Peering out over Bridgeport Harbor on Monday, Springfield Massachusetts business community leader Nancy Creed marveled at a new marina in an urban environment. “It’s a joy to see a struggling industrial community come back to life. This is amazing activity.” In Bridgeport, it’s a reclaimed remediation view, a vantage point last seen 100 years ago, according to development principal Robert Christoph Jr. who first viewed the site about 20 years ago as a messy power-plant brownfield.
Next month the view, marina, an oyster bar restaurant and a public harbor walk area with gorgeous waterfront vistas will be open to the public. This is the latest chapter of the Steelpointe Harbor redevelopment area of the East Side and East End that was resuscitated in 2015 with the opening of giant outdoor retailer Bass Pro Shops first urban store, across the street on Stratford Avenue, a short distance from Downtown.
Bass Pro founder Johnny Morris was wooed to Connecticut’s largest city by Christoph Jr. and his father, as well as then-Mayor Bill Finch and his Chief of Staff Adam Wood. Christoph Jr. said he could have put a WalMart there. He wanted something better, a “destination.”
The progress now continues under Joe Ganim whose first administration cleared the site for development, followed by tens of millions of dollars of remediation and bulk head work during the John Fabrizi and Finch mayoral years.
The redevelopment was first proposed in 1983 by then-Mayor Lenny Paoletta. It languished for more than a decade requiring heavy state and federal cleanup assistance after testy relocation and eminent domain battles.
Creed, president of the Springfield Regional Chamber, visited Bridgeport to share the economic stimulus of MGM Resorts $1 billion development, a game changer for Springfield’s Downtown.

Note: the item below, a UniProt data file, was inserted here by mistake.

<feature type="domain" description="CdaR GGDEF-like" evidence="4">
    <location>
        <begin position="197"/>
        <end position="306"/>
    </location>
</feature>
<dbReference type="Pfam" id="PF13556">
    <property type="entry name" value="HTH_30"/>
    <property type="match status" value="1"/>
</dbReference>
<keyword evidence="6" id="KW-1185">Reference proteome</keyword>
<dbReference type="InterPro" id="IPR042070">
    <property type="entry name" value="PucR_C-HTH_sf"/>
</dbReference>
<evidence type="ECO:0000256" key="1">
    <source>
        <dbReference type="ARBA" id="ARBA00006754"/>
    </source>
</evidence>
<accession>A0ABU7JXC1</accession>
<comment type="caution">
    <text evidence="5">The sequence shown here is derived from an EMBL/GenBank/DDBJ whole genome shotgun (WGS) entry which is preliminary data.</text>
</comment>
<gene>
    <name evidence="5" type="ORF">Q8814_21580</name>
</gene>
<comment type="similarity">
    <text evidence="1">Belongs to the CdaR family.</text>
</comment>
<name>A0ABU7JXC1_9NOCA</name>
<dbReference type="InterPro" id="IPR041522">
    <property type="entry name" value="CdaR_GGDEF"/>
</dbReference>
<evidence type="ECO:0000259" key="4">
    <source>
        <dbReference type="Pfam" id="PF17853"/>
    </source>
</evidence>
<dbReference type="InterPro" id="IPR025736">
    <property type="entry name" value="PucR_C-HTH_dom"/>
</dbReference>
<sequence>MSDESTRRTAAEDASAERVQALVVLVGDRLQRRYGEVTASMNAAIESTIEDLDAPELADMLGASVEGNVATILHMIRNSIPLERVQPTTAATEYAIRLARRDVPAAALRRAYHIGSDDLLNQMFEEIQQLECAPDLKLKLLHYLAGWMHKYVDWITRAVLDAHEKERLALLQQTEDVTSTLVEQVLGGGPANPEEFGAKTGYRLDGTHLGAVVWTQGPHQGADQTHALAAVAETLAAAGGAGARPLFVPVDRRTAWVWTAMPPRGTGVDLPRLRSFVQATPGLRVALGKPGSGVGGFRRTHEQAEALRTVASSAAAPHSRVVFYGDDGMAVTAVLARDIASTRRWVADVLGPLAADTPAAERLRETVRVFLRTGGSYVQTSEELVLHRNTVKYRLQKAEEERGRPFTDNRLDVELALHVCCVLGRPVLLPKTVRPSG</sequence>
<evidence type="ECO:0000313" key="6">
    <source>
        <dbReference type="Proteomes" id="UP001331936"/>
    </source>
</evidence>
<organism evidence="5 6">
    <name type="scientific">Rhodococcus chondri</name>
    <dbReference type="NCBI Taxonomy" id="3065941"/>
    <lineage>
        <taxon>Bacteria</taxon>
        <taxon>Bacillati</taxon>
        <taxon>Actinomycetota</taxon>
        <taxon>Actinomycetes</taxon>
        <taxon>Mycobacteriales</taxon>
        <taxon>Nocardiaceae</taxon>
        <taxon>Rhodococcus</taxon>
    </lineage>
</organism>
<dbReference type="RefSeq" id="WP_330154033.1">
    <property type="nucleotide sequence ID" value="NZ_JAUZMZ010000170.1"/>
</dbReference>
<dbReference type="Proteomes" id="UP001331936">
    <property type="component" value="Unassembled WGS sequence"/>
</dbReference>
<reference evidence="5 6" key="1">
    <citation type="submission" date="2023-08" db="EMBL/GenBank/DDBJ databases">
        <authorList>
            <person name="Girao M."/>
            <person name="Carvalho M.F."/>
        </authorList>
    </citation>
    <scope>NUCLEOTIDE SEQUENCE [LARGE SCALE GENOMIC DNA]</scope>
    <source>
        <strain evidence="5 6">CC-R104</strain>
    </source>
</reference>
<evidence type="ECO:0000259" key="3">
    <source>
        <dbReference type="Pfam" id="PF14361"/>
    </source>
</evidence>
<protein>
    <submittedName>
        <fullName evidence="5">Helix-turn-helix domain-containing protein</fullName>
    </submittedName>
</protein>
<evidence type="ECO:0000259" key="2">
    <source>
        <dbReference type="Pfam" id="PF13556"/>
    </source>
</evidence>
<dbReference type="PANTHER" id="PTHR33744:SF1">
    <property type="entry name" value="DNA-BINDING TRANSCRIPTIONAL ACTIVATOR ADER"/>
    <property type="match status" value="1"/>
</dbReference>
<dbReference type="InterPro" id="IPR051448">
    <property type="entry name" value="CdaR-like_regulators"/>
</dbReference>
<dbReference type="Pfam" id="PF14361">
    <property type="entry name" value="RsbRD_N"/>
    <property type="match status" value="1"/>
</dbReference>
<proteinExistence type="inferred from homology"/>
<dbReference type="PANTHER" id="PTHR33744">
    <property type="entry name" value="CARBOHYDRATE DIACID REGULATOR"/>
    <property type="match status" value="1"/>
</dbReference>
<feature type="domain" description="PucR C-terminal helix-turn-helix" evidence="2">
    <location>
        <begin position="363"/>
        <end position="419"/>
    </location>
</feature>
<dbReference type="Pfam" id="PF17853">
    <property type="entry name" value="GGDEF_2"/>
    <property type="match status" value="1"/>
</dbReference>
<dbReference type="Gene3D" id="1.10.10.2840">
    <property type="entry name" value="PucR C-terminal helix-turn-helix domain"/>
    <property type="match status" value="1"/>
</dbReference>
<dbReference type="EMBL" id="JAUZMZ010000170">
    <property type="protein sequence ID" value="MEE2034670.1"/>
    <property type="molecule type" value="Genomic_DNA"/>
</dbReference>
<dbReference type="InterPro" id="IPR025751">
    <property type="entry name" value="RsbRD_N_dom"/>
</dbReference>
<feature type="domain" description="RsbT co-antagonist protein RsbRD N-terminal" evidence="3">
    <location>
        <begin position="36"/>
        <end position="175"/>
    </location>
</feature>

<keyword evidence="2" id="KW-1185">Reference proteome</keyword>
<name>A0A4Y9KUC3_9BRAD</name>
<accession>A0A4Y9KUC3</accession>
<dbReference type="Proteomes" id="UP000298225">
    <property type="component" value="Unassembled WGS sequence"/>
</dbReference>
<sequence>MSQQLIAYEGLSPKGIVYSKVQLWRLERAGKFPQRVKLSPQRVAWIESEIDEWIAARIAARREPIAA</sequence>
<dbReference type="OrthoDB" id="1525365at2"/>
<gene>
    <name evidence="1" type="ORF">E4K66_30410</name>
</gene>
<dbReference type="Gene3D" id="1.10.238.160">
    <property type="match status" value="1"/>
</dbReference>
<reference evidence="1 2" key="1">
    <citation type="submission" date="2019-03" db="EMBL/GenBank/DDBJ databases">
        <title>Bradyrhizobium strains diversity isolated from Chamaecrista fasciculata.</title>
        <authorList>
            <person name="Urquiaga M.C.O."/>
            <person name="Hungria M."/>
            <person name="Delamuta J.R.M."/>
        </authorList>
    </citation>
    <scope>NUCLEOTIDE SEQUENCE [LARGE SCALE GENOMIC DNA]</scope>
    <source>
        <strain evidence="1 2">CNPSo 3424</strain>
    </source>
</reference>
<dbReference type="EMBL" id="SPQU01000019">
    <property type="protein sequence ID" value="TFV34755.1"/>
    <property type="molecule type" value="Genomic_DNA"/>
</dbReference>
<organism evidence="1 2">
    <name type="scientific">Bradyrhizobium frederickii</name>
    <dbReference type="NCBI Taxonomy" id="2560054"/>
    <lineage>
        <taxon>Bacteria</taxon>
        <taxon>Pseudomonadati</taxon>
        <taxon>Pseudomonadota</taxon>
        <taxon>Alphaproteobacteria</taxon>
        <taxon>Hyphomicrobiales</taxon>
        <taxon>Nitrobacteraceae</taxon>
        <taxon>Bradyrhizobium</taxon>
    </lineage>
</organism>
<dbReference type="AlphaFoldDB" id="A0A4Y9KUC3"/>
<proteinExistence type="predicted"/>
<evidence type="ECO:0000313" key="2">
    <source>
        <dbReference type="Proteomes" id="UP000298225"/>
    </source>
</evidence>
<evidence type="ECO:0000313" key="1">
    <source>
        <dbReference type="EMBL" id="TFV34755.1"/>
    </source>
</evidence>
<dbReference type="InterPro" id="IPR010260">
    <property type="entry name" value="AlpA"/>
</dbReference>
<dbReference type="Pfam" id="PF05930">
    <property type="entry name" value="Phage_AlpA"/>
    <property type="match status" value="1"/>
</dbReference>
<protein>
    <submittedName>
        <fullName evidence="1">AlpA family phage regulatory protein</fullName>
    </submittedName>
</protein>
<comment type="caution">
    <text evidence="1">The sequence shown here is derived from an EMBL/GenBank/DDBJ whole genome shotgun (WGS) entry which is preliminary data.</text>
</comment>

MGM has proposed a $675 million resort destination on Steelpointe Harbor that’s a major question mark for state legislative passage given Connecticut’s complex gaming compact with the state’s two tribal nations that operate Foxwoods and Mohegan Sun. Whether that happens or not, Christoph Jr., who with his father has led waterfront projects in Miami and Boston, says the latest phase of the project will stand alone as a destination for boaters, waterfront recreation, fishing tournaments and dining.
Christoph Jr. says he’s relocating the parent real estate company RCI Marine from Miami Beach to Bridgeport. When was the last time you heard something relocating from Miami to Bridgeport?
Christoph Jr. provided Creed and three members of the media a tour of the Dockmaster Building that will house his organization, the marina and restaurant. The maritime-designed structure will include offices for architectural and engineering companies. Tenants, he says, are lining up. “I have more demand than space.”
For Christoph Jr. the land along Yellow Mill Channel running into the harbor is all about location to be a “marina destination.” He pointed to nearby highway access, train line, ferry service and municipal airport a few miles away. He is filling the demand for marina space that includes more than just slips. On the property sits Bridgeport Boatworks featuring hulking warehouses on 10 acres for boat storage, restoration, painting and fiberglass services with 75-ton and 200-ton travel lifts.
The Christophs themselves are a family of avid boaters with deep connections to promote their new marina.
The core boating season will run from May to October. The restaurant Boca Oyster Bar, operated by Yanni Taxiltaridis, general manager of the popular Crave 52 in Fairfield Center, will be open year ’round.
This current phase of the project, according to Christoph Jr, requires 150 full- and part-time jobs.
The next phase of the project is market-rate housing that Christoph Jr. anticipates will begin construction late summer.
The Christoph-affiliated Bridgeport Landing Development that owns the Steelpointe Harbor redevelopment area has cracked the list of top 10 city taxpayers, according to records provided by the city: 3 4 19 GRAND LIST DATA ATTACHMENT.